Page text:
No-Thing Is Left to Tell: Zen/Chaos Theory in the Dramatic Art of Samuel Beckett

No-Thing Is Left to Tell: Zen/Chaos Theory in the Dramatic Art of Samuel Beckett

No-Thing Is Left to Tell: Zen/Chaos Theory in the Dramatic Art of Samuel Beckett

No-Thing Is Left to Tell: Zen/Chaos Theory in the Dramatic Art of Samuel Beckett

Synopsis

Zen Buddhism and the Chaos theory are used in this work as binocular lenses to examine the existential difficulties in Samuel Beckett's plays in terms that circumvent traditional Western schools of thought. No-Thing Is Left to Tell examines Waiting for Godot, Endgame, Happy Days, Footfalls, and Ohio Impromptu, discovering both within them and throughout the larger scale of Beckett's plays as a whole, a movement toward revisioning our world in terms of a nonclosed, unself-conscious state. Illustrated.

Excerpt

In a way, art is a theory about the way the world looks to human beings.
It's abundantly obvious that one doesn't know the world around us in
detail. What artists have accomplished is realizing that there's only a
small amount of stuff that's important, and then seeing what it was.

—Mitchell Feigenbaum

Then comes the supreme and ultimate miracle: art becomes “artless,”
shooting becomes not-shooting, a shooting without bow and arrow; the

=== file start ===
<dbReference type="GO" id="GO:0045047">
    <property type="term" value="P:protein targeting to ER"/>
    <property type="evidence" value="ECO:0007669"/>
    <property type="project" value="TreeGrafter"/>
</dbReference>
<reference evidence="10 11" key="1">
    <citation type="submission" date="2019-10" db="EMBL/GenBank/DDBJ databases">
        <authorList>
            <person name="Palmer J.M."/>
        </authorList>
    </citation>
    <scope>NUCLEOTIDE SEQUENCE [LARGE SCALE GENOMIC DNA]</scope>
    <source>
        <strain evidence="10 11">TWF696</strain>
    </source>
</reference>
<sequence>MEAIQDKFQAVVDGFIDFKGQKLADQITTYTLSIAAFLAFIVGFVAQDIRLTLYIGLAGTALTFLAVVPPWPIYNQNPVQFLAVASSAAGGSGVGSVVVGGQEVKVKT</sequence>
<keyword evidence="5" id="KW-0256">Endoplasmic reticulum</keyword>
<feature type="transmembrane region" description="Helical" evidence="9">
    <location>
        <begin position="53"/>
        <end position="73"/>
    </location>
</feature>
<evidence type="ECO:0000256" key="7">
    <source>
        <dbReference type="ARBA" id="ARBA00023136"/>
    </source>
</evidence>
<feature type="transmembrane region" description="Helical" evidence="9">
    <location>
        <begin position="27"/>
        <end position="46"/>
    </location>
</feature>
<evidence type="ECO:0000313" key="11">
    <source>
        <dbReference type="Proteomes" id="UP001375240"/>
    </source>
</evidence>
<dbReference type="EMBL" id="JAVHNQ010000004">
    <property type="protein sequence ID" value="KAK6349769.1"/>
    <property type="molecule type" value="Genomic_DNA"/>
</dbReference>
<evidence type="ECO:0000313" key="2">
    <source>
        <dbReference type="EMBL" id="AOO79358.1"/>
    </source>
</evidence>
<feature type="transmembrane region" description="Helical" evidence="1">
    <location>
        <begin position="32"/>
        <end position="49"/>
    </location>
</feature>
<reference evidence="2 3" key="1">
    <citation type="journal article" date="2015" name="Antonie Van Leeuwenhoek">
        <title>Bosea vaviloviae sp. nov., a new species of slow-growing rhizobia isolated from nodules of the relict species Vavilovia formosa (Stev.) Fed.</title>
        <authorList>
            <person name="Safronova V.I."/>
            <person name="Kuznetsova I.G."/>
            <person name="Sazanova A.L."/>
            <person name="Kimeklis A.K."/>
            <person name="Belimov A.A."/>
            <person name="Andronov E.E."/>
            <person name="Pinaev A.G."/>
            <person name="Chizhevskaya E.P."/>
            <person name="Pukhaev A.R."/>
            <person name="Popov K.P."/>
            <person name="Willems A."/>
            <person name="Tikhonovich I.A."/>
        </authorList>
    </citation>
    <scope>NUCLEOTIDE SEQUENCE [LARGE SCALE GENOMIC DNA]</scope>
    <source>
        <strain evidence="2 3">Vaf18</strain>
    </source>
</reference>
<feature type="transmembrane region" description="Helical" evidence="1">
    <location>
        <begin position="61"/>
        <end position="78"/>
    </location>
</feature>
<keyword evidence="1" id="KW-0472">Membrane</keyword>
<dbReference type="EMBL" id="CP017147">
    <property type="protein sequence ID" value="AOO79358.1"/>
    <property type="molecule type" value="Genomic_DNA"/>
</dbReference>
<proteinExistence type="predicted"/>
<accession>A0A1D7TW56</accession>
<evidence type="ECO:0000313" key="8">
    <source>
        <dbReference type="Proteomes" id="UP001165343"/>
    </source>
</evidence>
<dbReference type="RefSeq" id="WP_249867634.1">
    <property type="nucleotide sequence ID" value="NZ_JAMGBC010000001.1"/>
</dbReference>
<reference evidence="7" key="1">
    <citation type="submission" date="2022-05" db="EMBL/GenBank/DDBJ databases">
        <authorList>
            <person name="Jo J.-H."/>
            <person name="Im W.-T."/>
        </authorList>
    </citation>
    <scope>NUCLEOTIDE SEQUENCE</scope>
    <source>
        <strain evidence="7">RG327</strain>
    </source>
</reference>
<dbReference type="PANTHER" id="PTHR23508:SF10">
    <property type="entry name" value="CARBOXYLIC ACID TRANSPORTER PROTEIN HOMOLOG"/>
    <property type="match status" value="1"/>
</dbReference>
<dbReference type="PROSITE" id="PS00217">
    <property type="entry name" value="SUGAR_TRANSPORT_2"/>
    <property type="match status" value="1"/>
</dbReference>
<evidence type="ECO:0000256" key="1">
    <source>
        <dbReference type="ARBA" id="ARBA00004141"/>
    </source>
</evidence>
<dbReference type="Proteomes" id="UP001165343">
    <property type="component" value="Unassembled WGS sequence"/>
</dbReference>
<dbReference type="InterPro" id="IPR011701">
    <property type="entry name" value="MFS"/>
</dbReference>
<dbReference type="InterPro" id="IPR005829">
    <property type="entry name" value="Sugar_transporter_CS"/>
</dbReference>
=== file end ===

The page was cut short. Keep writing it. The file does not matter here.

teacher becomes a pupil again, the Master a beginner, the end a begin
ning, and the beginning perfection.

—Eugen Herrigel

“Nothing is left to tell.” So saying, R closes the “worn volume” in Samuel Beckett's short play Ohio Impromptu, a move claiming at once closure and ending, and—given its context—leaving characters and audience in some “other” realm of “Profounds of mind. Of mindlessness.” Seemingly contrary signals of finality and ever-opening horizons exist simultaneously in a work whose dramatic impact far outweighs its small size. R's words, following a period of quasi-meditative ritual readings, apparently close off any further development for both Ohio Impromptu and drama as a whole; for, when “Nothing is left to tell,” what is there to say? Yet this very act of finality is generative, the unclosed pieces of the play re-membering and reconfiguring themselves in manifold ways within the potential space left by the final “stone” stare R and L share. This final moment in Ohio Impromptu is emblematic of Beckett's entire dramatic oeuvre in its compression of apparent polarities into a fluid union; it is a re-placement, or recentering, of complex “fringe” elements into a generative phenomenology where meaning gives way to patterns of information—a central theme for both Zen Buddhism and Chaos theory, as well as Beckett's plays. Instead of comprehending Beckett's drama in terms of an expanding entropy that will ultimately lead to what Clov calls a “silent stillness,” Zen and Chaos . . .

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